There is an extraordinary periodic history involving emus and the rabbit-proof fence. It first started in 1932, following a long hot summer and drought conditions. This sparked a migration rampage of wild emus from the pastoral region in the Murchison district to the farming areas. They were drawn to the fence to seek food from crops and pastures on the other side. Farmers feared for their crops. In a bid to stop the advancing emus overwhelming the rabbit-proof fence, farmers enlisted the help of the army. Major Meredith of the Royal Australian Artillery led a party that were armed with Lewis machine guns and 10,000 rounds to try and quell an estimated 20,000 emus. However, they spectacularly lost the “Emu War” against the defenceless and flightless birds!

The problem was that there was so much food available for the emus they were gathered in small groups. The first attempt by Meredith’s men was to use beaters to herd the small groups into firing range. At a distance of about one kilometre, the first burst of fire landed short, with the second burst killing only a small number as the emus raced for the cover of the nearby trees. The army decided to change tactics and resorted to ambush. Guns were set up at a dam, and close to sunset, a hundred emus approached the dam within 100 metres. The gunners opened fire only to see the emus scatter and disperse. The next day a flock of about 1,000 emus headed for the water in the dam. Again, the emus scattered after the machine guns opened fire, aided by the jamming of one of the guns. The army and farmers were amazed at the emus’ ability to sustain injury and keep running. Major Meredith was quoted as saying, “if we had a military division with the bullet-carrying capacity of these birds it would face any army in the world. They could face machine guns with the invulnerability of tanks. They are like Zulus…”

Less than a week later, the Defence Minister ordered an embarrassing withdrawal of the troops after their unsuccessful mission. The Prime Minister, Joe Lyons, told Parliament the Defence Department would not pay the bill for hunting emus with machine guns. This prompted a question from the floor, “Is a medal to be struck for this war”?

In 1976, another similar emu event occurred where it was reported more than 100,000 emus came south searching for food and water and were concentrated against the rabbit-proof fence.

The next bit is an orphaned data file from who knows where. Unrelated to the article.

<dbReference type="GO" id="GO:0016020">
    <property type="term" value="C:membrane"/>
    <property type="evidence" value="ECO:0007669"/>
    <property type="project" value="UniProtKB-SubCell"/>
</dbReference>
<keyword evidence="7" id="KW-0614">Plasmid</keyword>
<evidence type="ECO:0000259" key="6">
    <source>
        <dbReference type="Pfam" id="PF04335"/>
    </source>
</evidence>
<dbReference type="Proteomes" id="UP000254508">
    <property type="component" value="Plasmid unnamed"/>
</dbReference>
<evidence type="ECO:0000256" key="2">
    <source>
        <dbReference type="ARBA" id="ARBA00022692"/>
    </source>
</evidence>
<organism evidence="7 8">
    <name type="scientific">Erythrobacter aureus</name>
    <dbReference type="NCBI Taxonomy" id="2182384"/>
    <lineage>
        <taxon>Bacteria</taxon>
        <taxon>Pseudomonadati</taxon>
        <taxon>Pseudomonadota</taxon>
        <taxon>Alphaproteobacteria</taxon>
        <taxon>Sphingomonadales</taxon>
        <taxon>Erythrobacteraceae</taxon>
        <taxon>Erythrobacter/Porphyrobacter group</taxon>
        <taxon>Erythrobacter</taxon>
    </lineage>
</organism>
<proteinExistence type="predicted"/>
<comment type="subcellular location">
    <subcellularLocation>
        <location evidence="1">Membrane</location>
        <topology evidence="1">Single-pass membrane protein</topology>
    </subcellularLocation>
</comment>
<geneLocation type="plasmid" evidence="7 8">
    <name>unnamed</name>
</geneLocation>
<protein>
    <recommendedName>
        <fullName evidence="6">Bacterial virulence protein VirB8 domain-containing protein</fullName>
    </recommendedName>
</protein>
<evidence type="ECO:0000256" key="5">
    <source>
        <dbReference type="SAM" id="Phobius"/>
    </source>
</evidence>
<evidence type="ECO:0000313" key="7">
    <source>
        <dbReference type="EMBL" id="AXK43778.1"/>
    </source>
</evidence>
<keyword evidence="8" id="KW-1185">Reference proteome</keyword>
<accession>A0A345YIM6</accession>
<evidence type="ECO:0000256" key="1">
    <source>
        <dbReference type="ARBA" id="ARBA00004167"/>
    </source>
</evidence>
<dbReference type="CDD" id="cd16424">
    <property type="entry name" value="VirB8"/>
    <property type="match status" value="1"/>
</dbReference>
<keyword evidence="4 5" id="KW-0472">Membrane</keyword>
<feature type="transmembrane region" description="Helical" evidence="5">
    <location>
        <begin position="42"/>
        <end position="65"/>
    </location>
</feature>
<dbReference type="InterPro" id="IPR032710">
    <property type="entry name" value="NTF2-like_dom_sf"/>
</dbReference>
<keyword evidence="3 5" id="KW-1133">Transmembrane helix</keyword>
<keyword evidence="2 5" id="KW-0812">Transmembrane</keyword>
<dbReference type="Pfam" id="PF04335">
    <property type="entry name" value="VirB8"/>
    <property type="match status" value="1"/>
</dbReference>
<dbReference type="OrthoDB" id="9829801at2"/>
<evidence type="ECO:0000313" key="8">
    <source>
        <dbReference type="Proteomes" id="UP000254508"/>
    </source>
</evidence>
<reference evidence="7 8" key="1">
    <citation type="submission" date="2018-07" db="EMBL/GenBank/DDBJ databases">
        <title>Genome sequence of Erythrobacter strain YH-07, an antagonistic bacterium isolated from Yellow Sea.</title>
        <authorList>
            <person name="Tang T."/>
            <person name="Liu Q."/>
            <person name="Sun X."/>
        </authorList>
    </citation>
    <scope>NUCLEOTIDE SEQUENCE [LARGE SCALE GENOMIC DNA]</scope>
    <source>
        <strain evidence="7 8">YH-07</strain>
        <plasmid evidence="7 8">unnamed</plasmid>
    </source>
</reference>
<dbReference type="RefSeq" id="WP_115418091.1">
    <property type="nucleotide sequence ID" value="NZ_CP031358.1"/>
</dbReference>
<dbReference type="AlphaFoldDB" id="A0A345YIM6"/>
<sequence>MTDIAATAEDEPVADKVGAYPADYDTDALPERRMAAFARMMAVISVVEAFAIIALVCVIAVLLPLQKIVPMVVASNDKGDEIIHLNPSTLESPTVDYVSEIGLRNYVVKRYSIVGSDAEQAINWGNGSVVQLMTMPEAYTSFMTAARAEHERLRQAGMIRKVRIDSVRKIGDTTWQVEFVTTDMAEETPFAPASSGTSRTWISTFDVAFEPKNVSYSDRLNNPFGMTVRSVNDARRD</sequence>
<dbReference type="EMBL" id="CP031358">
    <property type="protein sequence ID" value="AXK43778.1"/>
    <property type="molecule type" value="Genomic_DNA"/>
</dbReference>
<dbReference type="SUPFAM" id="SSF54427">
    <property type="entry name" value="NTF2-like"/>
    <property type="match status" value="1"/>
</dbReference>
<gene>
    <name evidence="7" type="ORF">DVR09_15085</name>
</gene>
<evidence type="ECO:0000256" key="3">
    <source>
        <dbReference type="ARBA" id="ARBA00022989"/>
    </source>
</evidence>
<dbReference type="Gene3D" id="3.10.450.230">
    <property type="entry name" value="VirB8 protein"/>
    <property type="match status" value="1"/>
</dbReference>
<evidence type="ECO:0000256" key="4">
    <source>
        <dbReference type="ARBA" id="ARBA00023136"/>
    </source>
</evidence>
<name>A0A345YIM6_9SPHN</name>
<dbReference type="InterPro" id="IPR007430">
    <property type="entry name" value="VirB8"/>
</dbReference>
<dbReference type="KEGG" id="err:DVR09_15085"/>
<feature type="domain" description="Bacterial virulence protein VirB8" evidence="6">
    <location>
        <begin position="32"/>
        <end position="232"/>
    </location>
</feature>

The periodic build up of emus along the fence during drought. Photo WA Department of Agriculture and Food.

The three fences have been modified and realigned into one fence. Close to the south coast and in the north of the State, it has fallen into a state of disrepair. Today, the fence is much shorter, running from the Zuytdorp Cliffs near Kalbarri to Jerdacuttup in the Ravensthorpe area, where abutting farmers and graziers use it as a boundary fence.  In 1964, it was decided to maintain the fence from intermittent invasions of dingoes/dogs from the northern regions. Today, it is mainly used as a barrier to aid in managing migratory emus from pastoral lands into agricultural land. 

The State Barrier Fence. Photo WA Department of Agriculture and Food.

The fence went through many transformations in its lifetime, reducing the encroachment of rabbits, wild dogs, emus, kangaroos and other feral animals. Global events such as WWI and the 1930s Depression limited the availability of men and materials, which threatened the viability of the fence to act as an effective barrier.

However, it remains a significant cultural legacy and I leave the final words to The West Australian journalist A. D. Boulger who wrote:

“…the rabbit-proof fence, the work itself, at least, stands as a monument of what human ingenuity and perseverance can accomplish in the face of many and great difficulties”.

1 thought on “Stopping the grey invasion”

  1. Ian Ravenwood

    As an aside, Alfred Canning, the surveyor of the fences, is better known these days for a project he did not long after the rabbit fences’ surveys. He surveyed the 1,800 km long stock route from Halls Creek in the Kimberleys to Wiluna in the mid-west and about 550 km north of Kalgoorlie. The Canning Stock Route is a popular challenge for 4WD expeditioners these days.